Any camera decision will obviously take relative prices into account. The manufacturer’s suggested retail prices give an idea on the placement of the camera in the maker’s lineup and the broader market. The MX-1 was launched at a lower price than the E-M1, despite having a lens built in. Usually, retail prices stay at first close to the launch price, but after several months, discounts become available. Later in the product cycle and, in particular, when the replacement model is about to appear, further discounting and stock clearance sales often push the camera price considerably down. Then, after the new model is out, very good deals can frequently be found on the pre-owned market.

Sensor comparison

The imaging sensor is at the core of digital cameras and its size is one of the main determining factors of image quality. All other things equal, a large sensor will have larger individual pixel-units that offer better low-light sensitivity, wider dynamic range, and richer color-depth than smaller pixels in a sensor of the same technological generation. Furthermore, a large sensor camera will give the photographer more possibilities to use shallow depth-of-field in order to isolate a subject from the background. On the downside, larger sensors tend to be associated with larger, more expensive camera bodies and lenses.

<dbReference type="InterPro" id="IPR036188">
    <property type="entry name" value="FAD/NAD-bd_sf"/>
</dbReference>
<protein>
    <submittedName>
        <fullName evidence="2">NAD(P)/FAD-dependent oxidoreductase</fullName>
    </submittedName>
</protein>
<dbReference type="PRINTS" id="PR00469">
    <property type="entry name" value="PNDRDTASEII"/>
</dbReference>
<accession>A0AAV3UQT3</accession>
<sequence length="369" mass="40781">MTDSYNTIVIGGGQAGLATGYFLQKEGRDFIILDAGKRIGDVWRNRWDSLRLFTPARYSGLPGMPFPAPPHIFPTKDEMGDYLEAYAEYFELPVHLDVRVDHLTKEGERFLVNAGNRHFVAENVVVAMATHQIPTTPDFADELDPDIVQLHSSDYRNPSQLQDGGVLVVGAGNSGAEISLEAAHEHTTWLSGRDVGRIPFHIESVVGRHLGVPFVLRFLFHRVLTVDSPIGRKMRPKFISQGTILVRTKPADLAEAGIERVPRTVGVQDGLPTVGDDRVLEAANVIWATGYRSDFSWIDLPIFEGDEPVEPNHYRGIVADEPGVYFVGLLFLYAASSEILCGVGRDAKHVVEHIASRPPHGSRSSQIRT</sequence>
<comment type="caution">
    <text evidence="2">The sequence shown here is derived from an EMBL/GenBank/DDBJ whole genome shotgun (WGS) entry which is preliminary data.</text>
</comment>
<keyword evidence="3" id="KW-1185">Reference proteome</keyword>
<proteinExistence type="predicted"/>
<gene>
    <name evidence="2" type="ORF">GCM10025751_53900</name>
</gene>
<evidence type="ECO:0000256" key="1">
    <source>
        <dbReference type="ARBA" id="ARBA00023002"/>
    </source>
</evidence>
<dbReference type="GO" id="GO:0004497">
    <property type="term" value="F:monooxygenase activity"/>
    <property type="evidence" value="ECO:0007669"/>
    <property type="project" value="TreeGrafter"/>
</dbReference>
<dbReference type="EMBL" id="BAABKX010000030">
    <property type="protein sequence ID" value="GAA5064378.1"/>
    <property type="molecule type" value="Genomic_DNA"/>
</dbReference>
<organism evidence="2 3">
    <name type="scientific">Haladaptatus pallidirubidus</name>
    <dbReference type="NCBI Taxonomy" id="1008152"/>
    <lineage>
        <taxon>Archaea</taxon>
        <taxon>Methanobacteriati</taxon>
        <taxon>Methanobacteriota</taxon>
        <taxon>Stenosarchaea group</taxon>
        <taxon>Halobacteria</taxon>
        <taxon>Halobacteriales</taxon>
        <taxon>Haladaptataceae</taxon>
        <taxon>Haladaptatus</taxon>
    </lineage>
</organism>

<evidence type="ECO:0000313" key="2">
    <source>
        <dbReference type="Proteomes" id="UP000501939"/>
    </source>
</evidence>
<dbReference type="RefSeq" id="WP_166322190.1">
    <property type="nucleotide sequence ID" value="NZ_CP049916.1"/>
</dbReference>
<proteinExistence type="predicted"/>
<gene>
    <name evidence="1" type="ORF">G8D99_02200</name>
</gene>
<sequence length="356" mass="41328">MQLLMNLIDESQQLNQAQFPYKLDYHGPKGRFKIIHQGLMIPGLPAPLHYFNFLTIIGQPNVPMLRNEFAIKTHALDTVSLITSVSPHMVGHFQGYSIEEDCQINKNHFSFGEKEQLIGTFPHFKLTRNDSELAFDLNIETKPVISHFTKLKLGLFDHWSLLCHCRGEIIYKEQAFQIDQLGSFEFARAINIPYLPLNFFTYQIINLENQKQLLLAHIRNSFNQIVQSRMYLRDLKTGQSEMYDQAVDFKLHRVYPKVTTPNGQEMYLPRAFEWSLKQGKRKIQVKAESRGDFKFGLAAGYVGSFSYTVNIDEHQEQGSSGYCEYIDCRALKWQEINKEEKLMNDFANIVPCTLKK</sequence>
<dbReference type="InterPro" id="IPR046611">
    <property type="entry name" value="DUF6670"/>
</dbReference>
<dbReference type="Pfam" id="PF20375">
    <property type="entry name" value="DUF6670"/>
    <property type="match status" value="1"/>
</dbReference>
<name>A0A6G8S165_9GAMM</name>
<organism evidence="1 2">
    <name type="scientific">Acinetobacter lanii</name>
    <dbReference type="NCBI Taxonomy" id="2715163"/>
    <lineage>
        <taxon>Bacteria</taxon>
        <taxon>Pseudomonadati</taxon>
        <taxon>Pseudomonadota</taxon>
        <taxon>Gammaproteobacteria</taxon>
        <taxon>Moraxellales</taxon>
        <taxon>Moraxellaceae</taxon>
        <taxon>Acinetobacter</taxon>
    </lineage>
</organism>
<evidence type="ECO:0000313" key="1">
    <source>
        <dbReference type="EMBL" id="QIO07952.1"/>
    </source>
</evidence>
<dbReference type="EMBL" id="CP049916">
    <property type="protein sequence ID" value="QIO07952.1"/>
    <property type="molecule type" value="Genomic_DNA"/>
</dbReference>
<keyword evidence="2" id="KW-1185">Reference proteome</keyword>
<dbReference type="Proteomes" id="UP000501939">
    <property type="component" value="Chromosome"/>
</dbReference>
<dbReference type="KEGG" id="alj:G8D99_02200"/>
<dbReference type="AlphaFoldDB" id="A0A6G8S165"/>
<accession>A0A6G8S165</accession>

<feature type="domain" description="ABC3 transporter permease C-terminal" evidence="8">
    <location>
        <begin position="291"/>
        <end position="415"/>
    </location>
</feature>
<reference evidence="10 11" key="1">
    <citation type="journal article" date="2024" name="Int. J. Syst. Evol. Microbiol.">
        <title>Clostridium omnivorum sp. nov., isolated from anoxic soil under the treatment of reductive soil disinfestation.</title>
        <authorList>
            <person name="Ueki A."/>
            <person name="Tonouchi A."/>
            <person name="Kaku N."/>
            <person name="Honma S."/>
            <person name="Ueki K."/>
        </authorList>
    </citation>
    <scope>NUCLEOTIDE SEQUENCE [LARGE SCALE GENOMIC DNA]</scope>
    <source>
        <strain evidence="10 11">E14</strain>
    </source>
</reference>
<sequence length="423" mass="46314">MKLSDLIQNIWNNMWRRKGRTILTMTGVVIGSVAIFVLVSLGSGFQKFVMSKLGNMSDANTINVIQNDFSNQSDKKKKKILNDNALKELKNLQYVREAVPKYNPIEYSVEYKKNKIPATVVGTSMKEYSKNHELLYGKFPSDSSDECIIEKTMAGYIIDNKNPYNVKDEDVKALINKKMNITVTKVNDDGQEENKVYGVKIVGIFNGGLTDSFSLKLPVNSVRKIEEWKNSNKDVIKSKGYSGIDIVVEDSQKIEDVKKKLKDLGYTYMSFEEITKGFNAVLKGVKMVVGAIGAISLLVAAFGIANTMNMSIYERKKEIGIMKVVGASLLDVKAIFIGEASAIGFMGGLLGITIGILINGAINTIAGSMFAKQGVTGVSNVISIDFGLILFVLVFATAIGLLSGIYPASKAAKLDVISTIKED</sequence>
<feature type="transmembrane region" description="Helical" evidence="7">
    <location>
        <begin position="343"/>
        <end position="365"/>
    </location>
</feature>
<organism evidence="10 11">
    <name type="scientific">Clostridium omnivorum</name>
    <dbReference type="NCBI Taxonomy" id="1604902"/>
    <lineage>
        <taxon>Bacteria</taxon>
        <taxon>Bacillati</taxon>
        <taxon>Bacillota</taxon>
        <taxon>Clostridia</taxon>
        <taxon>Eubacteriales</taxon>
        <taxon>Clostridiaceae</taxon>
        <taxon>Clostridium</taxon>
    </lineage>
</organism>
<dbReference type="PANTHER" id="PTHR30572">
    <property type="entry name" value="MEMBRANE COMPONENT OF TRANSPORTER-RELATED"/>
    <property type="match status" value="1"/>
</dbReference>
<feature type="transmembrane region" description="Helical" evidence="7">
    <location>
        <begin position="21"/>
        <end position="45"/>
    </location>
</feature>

Of the two cameras under consideration, the Olympus E-M1 features a Four Thirds sensor and the Pentax MX-1 a 1/1.7-inch sensor. The sensor area in the MX-1 is 81 percent smaller. As a result of these sensor size differences, the cameras have a format factor of, respectively, 2.0 and 4.5. Both cameras feature a native aspect ratio (sensor width to sensor height) of 4:3.

Olympus E-M1 and Pentax MX-1 sensor measures

With 15.9MP, the E-M1 offers a higher resolution than the MX-1 (12MP), but the E-M1 nevertheless has larger individual pixels (pixel pitch of 3.76μm versus 1.89μm for the MX-1) due to its larger sensor. Moreover, the E-M1 is a somewhat more recent model (by 8 months) than the MX-1, and its sensor might have benefitted from technological advances during this time that further enhance the light gathering capacity of its pixels. Coming back to sensor resolution, it should be mentioned that the E-M1 has no anti-alias filter installed, so that it can capture all the detail its sensor resolves.